Behavioural data refers to data that represents the behaviour of individuals and groups of individuals. Such information is commonly used in the retail and web industry to analyse consumer behaviours and optimise businesses. In addition, the Internet of Things (IoT) captures behavioural data in the physical world. This data maps the dynamic behaviour of humans and objects in time and space. The term dynamic refers to asynchronous updates over time. In contrast, human data traditionally used in Design focuses on static information such as ergonomic or demographic data and qualitative data. Thus, the dynamic characteristic of behavioural data makes it novel in Design.
On the one hand, the foundation of Human-Centred Design lies in democratic processes and a strong focus on user needs. However, digitalisation makes data a central part of this process. Consequently, it creates ethical concerns, value tensions and frictions between the design solution and the use of data. On the other hand, designers cannot ignore the power of behavioural data to inform, drive and evaluate their Design. But doing so ethically and meaningfully requires close collaboration with (potential) users. As experts of their data, users provide critical insights on the problems and solutions at hand.
Behavioural data creates an abundance of perspectives. Thus, it has much more to offer to Participatory Design than data science. At the Data-Centric Design Lab, we develop methods and tools that support designers to use behavioural data as a catalyser of collaboration and ethical practices to address societal challenges.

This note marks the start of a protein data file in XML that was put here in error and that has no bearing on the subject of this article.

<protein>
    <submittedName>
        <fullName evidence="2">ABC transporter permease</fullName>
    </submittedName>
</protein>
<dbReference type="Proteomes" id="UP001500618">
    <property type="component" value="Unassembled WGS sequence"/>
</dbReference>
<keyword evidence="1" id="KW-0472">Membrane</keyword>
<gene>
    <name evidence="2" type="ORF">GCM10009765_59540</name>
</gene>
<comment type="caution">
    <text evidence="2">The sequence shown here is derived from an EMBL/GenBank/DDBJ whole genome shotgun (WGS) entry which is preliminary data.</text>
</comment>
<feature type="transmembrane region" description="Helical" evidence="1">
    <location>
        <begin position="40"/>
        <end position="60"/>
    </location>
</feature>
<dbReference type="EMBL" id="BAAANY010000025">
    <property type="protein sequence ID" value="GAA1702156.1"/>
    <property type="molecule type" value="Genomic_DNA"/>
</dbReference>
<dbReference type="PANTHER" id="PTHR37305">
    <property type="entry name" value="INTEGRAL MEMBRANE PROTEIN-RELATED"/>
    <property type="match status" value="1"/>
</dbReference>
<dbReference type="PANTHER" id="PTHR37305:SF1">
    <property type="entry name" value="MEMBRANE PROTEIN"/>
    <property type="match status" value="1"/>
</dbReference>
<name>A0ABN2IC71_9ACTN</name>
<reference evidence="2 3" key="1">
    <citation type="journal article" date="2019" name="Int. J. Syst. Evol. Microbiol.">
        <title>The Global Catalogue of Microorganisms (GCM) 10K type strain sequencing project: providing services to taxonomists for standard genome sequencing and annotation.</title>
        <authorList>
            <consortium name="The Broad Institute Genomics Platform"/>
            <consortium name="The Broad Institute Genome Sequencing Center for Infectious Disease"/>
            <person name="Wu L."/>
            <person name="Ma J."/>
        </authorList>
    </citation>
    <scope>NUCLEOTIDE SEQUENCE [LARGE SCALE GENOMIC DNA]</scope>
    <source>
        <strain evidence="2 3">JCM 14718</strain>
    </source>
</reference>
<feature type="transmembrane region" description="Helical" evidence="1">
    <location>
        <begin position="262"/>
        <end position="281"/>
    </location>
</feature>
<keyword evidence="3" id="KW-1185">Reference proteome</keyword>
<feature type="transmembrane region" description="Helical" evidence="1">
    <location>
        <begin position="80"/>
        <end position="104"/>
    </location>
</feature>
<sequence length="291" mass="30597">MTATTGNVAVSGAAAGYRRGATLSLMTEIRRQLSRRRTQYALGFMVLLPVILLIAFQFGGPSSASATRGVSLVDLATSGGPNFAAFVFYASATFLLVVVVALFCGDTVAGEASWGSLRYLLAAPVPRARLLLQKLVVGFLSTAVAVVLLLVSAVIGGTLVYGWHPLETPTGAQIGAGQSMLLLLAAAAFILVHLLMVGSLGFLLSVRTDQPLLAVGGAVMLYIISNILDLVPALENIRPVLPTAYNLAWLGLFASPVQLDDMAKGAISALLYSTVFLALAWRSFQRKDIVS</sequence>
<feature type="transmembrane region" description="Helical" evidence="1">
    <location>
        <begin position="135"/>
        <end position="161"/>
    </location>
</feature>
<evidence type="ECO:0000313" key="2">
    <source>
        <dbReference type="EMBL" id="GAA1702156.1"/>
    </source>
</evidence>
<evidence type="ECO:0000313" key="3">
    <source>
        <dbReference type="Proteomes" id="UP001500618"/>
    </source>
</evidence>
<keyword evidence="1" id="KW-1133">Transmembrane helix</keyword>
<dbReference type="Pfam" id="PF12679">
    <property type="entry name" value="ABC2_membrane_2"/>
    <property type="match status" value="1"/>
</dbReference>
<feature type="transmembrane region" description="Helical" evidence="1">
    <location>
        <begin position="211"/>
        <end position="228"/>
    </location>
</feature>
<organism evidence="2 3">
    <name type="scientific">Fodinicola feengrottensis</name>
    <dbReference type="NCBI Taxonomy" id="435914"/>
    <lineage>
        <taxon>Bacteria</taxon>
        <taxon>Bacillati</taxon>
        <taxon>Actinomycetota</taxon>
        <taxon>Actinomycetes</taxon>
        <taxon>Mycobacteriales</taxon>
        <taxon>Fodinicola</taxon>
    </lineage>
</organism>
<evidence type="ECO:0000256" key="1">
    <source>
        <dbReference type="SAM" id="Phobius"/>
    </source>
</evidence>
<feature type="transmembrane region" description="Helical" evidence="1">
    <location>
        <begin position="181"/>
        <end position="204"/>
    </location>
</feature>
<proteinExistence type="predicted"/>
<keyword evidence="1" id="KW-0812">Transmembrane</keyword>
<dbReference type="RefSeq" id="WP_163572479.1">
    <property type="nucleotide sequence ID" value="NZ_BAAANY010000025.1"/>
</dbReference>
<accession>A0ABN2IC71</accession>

While data invades every domain, its place in Design remains a technology push. Data-Driven Design is a direct application of data science and analytics to design. However, only limited methods, mainly under the umbrella of Data-Enabled Design, have reached the core of Human-Centred Design.
At the Data-Centric Design Lab, we look at the untapped opportunities to strengthen HCD processes with ethical and collaborative data activities. How can the HCD community leverage behavioural data to enhance design processes? We formulate six challenges as the ‘verbs’ of Participatory Design with Data.
These verbs are the compass for all education and research conducted in the lab.
Delft Design Labs
Faculty of Industrial Design
2628 CE Delft